Dusting Off Old Armors

Armors
by Betria Eilyn Tallrock

Two years ago, my mother gave me a very beautiful suit of armor for my birthday. All mithril chain and plate mail with Wildhammer-themed truesilver inlays. I only got to use it a couple times before starting my arcane studies, and had the chance to testify to its quality. Sadly, it’s been laying around in my closet for the past few months. A couple weeks ago, I found it again and decided it’d be nice to try it on again, if only for the exercise.

Anyway, I dusted off that armor and realized there was a certain procedure to it. I couldn’t just put it on after so long. So, here’s a little checklist of things to do before slapping on that old piece of plate you have kicking around in the back of your closet:

First of all, make sure it still fits you.

That’s the most important step, and I speak from personal experience. Eating all those mana cakes and not exercising as much as I used to didn’t do me much good. Being a tall girl, I’m very mindful of my weight (but that’s a different article). Early on, my mother’s armor felt a wee bit too snug.

If your old armor doesn’t fit you anymore, you have a couple options: you can either get back in shape, which might take a little while but will ultimately be better for you; or you can talk to a blacksmith and get it fitted to you again for a fee. Personally, I cut back on the conjured food and was ready to go in a little over a week.

Replace broken bits.

Maybe my closet has a gremlin infestation, or maybe I really need to yell at the cleaning lady and get her to pay more attention to what she’s doing, I don’t know. But every time I leave something in there for more than just a couple months, it turns up with a few bits missing or bent out of shape. It’s really annoying to pull something out of the ol’ gun rack and having to replace stripped bolts, springs and other random parts, and I’m just going to assume it happens to everybody.

Turns out, my old armors have the same problem. My mother’s armor was missing a few links, a couple scales, and one of the panes of the breastplate was a bit warped out of shape. Chain mail links are pretty easy to replace, all you’ll need is a gyromatic micro-adjustor, some heavy-gauge wiring (I like copper or steel) and a bit of patience. Anything else, you might want to talk to a qualified blacksmith, specially if your armor is made of something a little more exotic, like titansteel, dragonscale or pyrium.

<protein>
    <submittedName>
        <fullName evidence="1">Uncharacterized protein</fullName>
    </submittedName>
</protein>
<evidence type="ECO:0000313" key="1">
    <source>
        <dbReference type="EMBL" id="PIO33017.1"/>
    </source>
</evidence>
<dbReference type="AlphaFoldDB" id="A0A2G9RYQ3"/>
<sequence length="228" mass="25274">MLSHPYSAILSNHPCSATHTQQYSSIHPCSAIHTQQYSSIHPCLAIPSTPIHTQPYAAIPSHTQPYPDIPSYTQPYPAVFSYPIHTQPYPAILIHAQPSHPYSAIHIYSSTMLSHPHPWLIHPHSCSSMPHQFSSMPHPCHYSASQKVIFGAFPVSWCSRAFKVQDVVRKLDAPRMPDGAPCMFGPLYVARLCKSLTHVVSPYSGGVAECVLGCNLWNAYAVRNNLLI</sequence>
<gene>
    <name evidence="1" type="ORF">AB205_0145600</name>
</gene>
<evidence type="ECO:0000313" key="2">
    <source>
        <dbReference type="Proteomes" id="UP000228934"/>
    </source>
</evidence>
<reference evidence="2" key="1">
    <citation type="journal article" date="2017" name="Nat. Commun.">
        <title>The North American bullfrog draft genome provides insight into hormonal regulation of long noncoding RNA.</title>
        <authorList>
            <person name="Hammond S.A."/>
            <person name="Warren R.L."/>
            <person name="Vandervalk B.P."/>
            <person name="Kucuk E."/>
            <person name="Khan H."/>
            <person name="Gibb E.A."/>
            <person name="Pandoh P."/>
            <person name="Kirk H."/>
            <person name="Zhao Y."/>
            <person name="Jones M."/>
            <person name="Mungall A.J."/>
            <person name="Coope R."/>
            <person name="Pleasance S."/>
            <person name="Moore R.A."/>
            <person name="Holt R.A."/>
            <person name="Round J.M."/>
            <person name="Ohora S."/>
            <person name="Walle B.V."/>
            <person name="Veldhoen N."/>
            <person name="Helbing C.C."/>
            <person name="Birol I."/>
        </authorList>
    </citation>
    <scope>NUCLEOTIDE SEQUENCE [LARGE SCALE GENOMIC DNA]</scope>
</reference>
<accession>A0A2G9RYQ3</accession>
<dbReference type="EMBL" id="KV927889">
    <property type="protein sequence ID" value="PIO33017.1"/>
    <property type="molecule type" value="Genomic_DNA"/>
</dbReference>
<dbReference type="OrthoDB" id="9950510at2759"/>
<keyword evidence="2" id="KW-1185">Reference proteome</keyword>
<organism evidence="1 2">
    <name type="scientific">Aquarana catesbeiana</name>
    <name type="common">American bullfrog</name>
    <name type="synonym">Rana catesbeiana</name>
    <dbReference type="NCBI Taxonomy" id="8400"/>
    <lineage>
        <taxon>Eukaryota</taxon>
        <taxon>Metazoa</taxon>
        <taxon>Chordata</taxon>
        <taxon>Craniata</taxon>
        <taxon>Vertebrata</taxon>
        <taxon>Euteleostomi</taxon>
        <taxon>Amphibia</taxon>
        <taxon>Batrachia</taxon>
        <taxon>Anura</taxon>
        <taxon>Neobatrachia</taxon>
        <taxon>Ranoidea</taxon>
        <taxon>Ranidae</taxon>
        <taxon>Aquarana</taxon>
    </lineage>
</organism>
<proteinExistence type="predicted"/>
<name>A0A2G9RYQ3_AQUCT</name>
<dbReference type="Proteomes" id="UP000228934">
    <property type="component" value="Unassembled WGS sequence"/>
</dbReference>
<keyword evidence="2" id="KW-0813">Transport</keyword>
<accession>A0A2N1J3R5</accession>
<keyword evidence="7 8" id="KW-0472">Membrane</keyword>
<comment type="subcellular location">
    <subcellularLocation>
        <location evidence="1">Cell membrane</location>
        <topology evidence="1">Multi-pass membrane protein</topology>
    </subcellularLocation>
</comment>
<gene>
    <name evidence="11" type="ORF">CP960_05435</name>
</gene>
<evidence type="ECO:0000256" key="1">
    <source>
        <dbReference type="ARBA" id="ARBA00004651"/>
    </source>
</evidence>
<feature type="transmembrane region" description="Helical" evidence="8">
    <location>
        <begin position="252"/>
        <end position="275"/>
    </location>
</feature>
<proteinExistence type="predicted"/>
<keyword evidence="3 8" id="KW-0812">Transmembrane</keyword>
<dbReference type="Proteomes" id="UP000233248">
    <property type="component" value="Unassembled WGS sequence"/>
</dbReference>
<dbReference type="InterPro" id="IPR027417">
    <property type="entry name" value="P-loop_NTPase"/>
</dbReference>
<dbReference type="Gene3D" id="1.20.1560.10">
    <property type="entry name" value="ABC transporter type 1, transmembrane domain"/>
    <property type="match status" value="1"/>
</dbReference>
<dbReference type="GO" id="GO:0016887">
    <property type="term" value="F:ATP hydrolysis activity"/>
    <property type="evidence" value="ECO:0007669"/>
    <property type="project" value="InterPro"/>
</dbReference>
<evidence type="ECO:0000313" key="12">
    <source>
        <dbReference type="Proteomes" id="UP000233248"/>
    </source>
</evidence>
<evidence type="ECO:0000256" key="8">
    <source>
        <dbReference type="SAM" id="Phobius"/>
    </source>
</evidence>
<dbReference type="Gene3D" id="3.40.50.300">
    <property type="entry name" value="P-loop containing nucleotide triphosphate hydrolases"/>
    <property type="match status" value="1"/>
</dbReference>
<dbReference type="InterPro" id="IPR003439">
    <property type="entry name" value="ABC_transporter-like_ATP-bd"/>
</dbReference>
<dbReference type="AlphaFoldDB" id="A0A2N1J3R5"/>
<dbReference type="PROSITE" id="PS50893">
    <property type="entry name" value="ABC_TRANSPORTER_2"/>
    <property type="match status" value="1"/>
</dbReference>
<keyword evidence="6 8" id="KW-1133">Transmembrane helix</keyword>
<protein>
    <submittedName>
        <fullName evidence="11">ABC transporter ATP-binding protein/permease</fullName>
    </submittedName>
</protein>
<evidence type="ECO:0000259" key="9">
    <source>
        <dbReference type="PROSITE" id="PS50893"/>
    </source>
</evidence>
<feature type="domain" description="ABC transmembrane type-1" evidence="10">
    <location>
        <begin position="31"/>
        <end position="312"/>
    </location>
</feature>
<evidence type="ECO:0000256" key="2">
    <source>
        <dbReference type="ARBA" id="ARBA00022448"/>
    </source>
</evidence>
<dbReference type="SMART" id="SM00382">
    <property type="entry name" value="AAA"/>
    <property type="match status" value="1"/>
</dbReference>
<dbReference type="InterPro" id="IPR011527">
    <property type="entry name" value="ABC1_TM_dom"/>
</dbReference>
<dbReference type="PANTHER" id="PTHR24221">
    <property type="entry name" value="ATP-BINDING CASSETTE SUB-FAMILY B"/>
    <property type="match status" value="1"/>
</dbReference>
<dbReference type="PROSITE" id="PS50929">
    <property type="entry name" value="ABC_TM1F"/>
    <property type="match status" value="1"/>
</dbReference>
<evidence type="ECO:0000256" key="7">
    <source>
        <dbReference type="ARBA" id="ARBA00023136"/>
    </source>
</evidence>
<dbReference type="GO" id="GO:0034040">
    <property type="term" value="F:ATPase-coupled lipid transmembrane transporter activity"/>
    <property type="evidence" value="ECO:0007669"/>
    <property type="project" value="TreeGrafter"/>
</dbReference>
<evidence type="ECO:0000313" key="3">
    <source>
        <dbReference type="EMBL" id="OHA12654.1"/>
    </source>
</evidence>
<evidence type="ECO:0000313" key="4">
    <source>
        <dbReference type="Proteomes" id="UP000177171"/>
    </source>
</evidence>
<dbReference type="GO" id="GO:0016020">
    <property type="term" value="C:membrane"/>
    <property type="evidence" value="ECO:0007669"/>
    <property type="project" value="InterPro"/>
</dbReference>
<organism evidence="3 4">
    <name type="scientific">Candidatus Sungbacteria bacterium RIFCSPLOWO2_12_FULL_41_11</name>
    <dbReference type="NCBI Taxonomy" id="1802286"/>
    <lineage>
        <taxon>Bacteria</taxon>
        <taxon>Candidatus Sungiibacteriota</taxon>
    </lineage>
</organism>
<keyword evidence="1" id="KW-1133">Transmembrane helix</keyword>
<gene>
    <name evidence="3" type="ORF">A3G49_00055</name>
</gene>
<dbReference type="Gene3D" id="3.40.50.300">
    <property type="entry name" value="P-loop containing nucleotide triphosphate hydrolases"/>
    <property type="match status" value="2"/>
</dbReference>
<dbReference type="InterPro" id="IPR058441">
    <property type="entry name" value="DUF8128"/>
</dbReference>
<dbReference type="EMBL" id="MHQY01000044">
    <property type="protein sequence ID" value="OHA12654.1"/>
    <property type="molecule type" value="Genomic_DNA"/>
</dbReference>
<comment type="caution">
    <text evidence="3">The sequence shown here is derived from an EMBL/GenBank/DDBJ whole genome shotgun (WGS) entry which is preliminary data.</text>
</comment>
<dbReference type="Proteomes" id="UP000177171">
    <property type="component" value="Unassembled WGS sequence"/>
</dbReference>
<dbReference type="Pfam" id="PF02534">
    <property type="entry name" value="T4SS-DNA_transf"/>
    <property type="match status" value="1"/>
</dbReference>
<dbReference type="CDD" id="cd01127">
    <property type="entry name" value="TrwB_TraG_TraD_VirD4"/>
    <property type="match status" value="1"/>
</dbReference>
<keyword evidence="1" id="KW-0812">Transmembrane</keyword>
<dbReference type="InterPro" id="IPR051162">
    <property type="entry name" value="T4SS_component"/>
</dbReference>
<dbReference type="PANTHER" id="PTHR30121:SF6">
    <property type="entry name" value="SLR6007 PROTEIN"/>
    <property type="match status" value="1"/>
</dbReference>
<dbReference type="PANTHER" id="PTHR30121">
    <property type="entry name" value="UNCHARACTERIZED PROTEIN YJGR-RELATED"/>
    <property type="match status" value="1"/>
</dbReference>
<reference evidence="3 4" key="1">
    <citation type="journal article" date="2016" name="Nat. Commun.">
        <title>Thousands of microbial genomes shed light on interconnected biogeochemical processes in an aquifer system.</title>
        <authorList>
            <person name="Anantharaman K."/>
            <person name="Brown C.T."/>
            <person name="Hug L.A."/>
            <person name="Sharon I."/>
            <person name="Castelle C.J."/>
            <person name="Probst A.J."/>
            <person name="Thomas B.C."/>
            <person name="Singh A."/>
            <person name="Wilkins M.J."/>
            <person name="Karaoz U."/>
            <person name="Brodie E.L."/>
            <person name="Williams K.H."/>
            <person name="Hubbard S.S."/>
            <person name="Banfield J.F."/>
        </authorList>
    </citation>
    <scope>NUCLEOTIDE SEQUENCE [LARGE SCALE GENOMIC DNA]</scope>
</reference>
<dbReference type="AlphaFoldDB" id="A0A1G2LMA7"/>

Clean or replace any rusty parts.

This step is, thankfully, mostly optional nowadays. More advanced smelting and forging techniques now allow as to use things like mithril, thorium, adamantite, cobalt, saronite (I don’t recommend that one), titanium, obsidium, pyrium, and a myriad of alloys, most of them rust-resistant. Still, many modern armors are made with iron, steel or copper rivets, either to save up on cost or because some materials simply aren’t appropriate for that function (thorium comes to mind).

Those need to be checked before you can put your old armor on again, specially if it was soaked in seawater or if you live by the coast. So, check your armor often, even if you wear it every day. The only thing that’s more embarrassing than having your shirt stained red by the end of the day, it’s having the rivets rusting off and the armor falling apart while you’re heading off to battle. Or worse, when you have a bloodthirsty beast bearing down on you.

Oil it up properly.

This ties up with the previous item. No one likes a suit of plate that grinds and rattles whenever you take a step. Specially if you’re one of the more sneaky types, you’ll want to keep your armor oiled up and quiet. Padded or leather armors don’t need nearly as much work in this aspect, but there’s always a certain amount of lubrication to keep it from rustling, scraping or otherwise damaging itself.

There are lots of different oils you can use. Some, mainly goblins, swear by the oil they refine from the black oil gathered by their seaside rigs. I’m pretty sure that particular oil is flammable — which would explain the goblin’s tendency to catch on fire so readily. Personally, I use murloc oil. It requires airing out until the smell goes away, but it lasts a long time and doesn’t wash off easily. I’ve heard people using blackmouth oil to good effect, and a good friend of mine swears by mana oil from Dalaran. Sounds weird, but it seems to work.

Take it easy.

This is a handy tip to all classes of armor, but specially heavy mail and most plate armor. Wear it in incremental steps, don’t run too quickly, specially if you haven’t worn it in a long time. Even with the current developments in forging technology and newer, lighter materials like titanium, heavy armor is… well, heavy. Carrying the extra weight, even though it’s spread all over your body, can exhaust you surprisingly quickly if you’re not in good shape. Not to mention they usually get very hot in desert or volcanic environments, so drink plenty of water as well.

Those are the tips I have to share with you. Of course, every adventurer has their own maintenance rituals, but I think I probably outlined the most common procedures I’ve seen people use as I explored the world.

Safe travels!

~Betria practices casting while wearing heavy armor every day. One day she might be able to fling spells in chain mail, even though she’s not a shaman.

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